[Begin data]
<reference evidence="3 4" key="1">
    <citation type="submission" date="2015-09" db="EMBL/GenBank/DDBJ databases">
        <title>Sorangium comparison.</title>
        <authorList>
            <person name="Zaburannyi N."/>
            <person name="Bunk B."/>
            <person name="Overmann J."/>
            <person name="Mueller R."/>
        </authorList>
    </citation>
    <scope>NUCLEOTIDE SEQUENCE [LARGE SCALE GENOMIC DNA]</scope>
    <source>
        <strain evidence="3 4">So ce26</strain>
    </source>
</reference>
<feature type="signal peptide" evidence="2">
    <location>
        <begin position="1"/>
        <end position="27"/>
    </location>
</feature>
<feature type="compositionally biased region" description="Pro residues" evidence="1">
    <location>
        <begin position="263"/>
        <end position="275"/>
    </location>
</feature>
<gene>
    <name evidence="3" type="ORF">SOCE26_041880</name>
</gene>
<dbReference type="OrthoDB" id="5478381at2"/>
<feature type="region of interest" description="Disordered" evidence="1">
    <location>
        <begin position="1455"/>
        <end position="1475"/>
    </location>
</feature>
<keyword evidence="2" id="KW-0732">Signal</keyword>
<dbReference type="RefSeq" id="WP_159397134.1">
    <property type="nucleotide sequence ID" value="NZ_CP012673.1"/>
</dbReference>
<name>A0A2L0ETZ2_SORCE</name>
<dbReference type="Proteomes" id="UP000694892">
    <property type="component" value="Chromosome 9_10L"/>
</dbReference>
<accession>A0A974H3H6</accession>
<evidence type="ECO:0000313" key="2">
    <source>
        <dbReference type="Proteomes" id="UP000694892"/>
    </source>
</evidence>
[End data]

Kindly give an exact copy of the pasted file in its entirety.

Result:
<reference evidence="3 4" key="1">
    <citation type="submission" date="2015-09" db="EMBL/GenBank/DDBJ databases">
        <title>Sorangium comparison.</title>
        <authorList>
            <person name="Zaburannyi N."/>
            <person name="Bunk B."/>
            <person name="Overmann J."/>
            <person name="Mueller R."/>
        </authorList>
    </citation>
    <scope>NUCLEOTIDE SEQUENCE [LARGE SCALE GENOMIC DNA]</scope>
    <source>
        <strain evidence="3 4">So ce26</strain>
    </source>
</reference>
<feature type="signal peptide" evidence="2">
    <location>
        <begin position="1"/>
        <end position="27"/>
    </location>
</feature>
<feature type="compositionally biased region" description="Pro residues" evidence="1">
    <location>
        <begin position="263"/>
        <end position="275"/>
    </location>
</feature>
<gene>
    <name evidence="3" type="ORF">SOCE26_041880</name>
</gene>
<dbReference type="OrthoDB" id="5478381at2"/>
<feature type="region of interest" description="Disordered" evidence="1">
    <location>
        <begin position="1455"/>
        <end position="1475"/>
    </location>
</feature>
<keyword evidence="2" id="KW-0732">Signal</keyword>
<dbReference type="RefSeq" id="WP_159397134.1">
    <property type="nucleotide sequence ID" value="NZ_CP012673.1"/>
</dbReference>
<name>A0A2L0ETZ2_SORCE</name>
<dbReference type="Proteomes" id="UP000694892">
    <property type="component" value="Chromosome 9_10L"/>
</dbReference>
<accession>A0A974H3H6</accession>
<evidence type="ECO:0000313" key="2">
    <source>
        <dbReference type="Proteomes" id="UP000694892"/>
    </source>
</evidence>